Jim Harbaugh

What goes into a great team meeting? It starts with great posture, according to Jim Harbaugh

It’s the one place that remains a mystery in today’s hyper-televised NFL. All practices during the season are closed off these days, but several offseason practices are open to the media until the second preseason game. But unless a team is convinced to take part in HBO’s Hard Knocks (and good luck getting the San Francisco 49ers to do that), meetings are the one area where players and coaches spend a great deal of time in private.

Jim Harbaugh SF 49ersMost teams’ meetings probably include the same activities, such as watching film, installing new plays and reviewing an opposing team’s tendencies. However, when the 49ers coaches talk about how the team had a good week of practice, we can picture almost completely what that would entail: crisp offensive execution, excellent communication on defense, a minimum of mental errors and maximum effort throughout.

But what goes on during meetings intrigues me — I’d love to be a fly on the wall during any of the meetings, whether they’re run by Jim Harbaugh, one of the coordinators or a position coach like Jim Tomsula or Tom Rathman — so today I asked Harbaugh a question that caused him to perk up a little and give some insight into what we don’t get to see.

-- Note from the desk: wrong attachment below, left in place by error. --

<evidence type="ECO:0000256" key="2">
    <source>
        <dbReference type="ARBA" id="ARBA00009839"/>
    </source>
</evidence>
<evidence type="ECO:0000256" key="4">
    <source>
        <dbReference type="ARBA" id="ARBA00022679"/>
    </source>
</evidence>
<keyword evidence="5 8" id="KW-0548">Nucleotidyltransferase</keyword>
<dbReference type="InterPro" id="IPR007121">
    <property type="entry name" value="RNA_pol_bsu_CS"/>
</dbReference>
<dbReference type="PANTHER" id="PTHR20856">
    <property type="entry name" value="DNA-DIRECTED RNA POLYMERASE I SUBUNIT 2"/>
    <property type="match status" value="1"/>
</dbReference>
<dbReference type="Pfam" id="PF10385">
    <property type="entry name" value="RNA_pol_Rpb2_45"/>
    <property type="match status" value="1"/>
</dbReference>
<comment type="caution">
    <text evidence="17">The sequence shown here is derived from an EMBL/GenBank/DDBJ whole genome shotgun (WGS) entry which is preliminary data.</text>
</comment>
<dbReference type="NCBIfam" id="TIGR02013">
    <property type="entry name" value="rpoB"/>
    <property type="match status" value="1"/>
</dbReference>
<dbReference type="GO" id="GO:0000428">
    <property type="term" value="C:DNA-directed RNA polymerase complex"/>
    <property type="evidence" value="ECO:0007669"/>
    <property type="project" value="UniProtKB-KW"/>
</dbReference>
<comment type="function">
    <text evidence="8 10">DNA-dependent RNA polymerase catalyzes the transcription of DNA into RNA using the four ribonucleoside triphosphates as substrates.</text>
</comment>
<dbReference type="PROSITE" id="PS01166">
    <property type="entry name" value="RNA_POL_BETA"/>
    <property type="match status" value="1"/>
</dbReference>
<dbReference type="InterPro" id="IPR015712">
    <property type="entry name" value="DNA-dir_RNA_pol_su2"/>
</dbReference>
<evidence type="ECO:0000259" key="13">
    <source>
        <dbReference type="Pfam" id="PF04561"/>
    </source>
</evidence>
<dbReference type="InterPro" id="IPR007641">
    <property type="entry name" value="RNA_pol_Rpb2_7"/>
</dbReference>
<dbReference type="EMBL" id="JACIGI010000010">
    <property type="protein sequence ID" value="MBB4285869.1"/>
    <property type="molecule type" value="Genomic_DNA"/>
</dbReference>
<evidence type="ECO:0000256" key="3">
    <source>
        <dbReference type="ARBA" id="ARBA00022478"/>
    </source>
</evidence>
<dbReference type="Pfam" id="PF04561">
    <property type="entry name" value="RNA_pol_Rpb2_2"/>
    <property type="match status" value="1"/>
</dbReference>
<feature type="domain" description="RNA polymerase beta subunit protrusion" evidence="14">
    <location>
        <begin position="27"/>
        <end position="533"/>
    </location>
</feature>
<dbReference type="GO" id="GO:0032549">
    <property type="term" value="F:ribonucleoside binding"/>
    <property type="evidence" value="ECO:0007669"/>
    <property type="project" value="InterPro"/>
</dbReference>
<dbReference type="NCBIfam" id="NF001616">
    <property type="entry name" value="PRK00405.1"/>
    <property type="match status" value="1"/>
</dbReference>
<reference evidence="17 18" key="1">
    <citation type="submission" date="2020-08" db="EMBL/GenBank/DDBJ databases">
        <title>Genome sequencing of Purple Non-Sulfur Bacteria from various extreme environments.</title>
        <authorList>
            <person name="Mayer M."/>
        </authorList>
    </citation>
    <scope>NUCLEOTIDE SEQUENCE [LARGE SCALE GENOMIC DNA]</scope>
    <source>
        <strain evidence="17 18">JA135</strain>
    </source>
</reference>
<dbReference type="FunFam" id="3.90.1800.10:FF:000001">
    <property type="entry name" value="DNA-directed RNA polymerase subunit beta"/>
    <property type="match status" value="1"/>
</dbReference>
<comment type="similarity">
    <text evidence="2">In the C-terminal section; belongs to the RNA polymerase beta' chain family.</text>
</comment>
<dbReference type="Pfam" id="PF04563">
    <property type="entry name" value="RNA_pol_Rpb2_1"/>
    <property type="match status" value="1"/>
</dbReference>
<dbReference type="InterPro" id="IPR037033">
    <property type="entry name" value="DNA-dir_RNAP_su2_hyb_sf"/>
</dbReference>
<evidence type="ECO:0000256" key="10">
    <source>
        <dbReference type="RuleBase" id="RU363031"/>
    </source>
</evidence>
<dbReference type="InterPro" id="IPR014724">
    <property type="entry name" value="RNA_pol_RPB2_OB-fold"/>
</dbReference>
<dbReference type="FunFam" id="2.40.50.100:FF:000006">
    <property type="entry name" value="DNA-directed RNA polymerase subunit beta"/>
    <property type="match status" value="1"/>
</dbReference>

Q: Greg Roman said yesterday that you had some of the best meetings of the entire season. Great practice, you’d think it would be good execution. What goes into having a great meeting?

Harbaugh: Well, that’s an interesting question. It starts with a well-thought out, well-planned, well-executed presentation by a coach. And then the players, sitting up tall in their seats, feet flat on the floor, eyes open, ears open and listening. Also, interaction. Give and take, questions being asked, questions being answered. And if you get players to give the input during a meeting as to the gameplan, that elevates the meeting more.

Harbaugh’s many personality quirks are dissected ad nauseam — his demeanor during press conferences and on the sideline, for instance. But at heart, Harbaugh is as much a teacher as anything else. In the rare cases we see the team practice, Harbaugh never yells. His whistle may be loud, but his words are measured and encouraging. His comments about meetings, in particular the body language he wants to see from his players, says a lot about his style as a coach and the way he likes his team to behave.

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